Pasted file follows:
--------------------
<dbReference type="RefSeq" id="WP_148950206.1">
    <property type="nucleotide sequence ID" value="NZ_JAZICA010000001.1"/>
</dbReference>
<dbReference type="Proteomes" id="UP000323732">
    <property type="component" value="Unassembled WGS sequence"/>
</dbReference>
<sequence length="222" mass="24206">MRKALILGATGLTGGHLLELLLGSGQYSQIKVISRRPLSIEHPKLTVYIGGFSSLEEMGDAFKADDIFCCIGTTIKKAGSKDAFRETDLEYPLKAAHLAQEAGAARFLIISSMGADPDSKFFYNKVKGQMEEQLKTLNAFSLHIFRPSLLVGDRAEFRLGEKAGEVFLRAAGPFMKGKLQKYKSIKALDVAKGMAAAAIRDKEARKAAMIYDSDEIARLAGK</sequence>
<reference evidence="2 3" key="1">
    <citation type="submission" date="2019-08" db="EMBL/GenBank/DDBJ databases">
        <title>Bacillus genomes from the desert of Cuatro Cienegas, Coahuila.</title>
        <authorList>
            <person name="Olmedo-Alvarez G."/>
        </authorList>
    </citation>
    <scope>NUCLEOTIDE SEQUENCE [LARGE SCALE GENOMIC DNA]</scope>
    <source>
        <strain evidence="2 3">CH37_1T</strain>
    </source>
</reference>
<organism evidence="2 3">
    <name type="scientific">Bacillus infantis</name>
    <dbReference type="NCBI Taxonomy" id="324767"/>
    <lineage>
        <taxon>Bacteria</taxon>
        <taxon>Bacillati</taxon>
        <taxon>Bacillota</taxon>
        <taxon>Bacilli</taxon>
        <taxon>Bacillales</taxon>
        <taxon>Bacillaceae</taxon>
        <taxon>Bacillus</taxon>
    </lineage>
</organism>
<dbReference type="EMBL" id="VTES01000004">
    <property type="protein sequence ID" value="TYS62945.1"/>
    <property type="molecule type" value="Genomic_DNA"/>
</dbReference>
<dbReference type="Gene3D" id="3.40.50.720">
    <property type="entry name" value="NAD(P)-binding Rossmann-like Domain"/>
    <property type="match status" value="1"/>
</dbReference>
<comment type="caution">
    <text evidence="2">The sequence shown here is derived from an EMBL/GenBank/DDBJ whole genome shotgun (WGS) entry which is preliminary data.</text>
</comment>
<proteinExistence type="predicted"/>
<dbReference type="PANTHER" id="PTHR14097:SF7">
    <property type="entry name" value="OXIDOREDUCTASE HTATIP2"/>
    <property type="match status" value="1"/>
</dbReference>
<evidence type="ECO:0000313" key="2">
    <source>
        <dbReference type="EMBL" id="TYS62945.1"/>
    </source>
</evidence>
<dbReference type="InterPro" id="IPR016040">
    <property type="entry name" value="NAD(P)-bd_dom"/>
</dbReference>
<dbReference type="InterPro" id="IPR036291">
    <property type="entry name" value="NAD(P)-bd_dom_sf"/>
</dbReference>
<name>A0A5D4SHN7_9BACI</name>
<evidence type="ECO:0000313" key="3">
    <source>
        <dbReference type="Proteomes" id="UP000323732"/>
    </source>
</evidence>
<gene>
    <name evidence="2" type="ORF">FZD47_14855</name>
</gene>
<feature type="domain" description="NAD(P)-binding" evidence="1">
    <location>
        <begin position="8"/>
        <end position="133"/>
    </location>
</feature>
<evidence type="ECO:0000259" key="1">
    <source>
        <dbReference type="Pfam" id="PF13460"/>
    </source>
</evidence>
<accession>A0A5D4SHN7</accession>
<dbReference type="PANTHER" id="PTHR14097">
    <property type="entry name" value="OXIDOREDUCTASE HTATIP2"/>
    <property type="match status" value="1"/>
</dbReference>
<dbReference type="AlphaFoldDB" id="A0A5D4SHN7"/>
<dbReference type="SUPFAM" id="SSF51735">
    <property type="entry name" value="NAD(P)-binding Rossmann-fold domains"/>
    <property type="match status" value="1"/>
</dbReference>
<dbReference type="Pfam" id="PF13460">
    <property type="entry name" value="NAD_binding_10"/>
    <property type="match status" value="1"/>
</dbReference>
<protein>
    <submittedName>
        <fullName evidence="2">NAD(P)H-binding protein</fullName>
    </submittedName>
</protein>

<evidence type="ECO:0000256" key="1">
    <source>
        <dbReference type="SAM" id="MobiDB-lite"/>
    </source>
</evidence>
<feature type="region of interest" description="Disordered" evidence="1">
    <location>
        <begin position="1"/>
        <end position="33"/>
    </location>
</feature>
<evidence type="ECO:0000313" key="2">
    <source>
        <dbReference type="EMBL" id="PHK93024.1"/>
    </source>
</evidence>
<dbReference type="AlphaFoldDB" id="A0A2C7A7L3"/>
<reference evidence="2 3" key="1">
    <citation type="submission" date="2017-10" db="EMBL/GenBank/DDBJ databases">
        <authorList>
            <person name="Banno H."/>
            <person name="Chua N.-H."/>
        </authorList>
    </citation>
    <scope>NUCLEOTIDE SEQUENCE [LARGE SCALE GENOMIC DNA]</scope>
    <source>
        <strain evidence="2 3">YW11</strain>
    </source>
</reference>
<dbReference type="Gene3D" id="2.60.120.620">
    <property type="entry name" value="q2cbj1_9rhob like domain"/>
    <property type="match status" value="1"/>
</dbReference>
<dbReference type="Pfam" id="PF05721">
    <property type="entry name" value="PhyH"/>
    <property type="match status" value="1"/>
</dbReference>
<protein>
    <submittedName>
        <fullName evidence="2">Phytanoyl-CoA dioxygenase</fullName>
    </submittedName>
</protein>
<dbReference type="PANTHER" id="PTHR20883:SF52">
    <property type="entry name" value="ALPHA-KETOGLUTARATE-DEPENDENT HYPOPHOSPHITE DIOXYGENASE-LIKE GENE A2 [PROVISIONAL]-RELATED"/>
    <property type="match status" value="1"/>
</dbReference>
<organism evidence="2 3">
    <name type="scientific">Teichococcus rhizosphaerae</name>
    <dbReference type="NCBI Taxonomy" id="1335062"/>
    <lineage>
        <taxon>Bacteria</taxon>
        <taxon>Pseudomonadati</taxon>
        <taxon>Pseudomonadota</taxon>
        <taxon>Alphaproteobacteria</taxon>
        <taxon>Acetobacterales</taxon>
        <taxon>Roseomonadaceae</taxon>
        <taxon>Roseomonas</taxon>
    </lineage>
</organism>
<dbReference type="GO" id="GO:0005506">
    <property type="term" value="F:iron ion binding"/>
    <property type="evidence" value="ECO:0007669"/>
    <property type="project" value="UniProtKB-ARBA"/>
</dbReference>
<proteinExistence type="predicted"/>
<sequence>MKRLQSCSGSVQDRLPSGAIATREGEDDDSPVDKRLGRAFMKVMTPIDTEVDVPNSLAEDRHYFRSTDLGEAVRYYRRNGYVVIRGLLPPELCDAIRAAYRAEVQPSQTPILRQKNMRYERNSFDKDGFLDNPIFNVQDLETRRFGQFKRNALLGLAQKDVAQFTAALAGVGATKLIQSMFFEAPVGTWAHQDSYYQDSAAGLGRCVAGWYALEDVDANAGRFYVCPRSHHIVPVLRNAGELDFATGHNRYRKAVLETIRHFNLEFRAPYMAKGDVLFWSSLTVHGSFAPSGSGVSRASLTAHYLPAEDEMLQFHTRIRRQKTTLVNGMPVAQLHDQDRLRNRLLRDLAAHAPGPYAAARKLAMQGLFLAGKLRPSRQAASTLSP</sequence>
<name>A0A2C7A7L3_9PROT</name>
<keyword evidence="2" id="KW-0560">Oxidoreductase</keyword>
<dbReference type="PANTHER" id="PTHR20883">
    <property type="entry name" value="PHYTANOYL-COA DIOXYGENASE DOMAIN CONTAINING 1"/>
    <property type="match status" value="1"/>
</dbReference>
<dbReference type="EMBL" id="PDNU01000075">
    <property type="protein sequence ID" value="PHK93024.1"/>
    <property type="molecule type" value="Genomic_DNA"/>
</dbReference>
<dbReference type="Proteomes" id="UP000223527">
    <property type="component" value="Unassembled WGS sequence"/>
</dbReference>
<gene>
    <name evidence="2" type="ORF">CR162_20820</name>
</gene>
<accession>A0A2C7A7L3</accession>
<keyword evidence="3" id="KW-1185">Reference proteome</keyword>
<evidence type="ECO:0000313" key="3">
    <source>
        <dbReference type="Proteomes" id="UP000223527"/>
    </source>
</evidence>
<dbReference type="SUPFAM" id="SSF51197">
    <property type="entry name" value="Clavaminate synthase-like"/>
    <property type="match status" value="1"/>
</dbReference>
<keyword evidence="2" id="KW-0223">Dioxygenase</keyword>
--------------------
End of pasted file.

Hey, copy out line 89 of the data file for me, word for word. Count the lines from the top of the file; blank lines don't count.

</dbReference>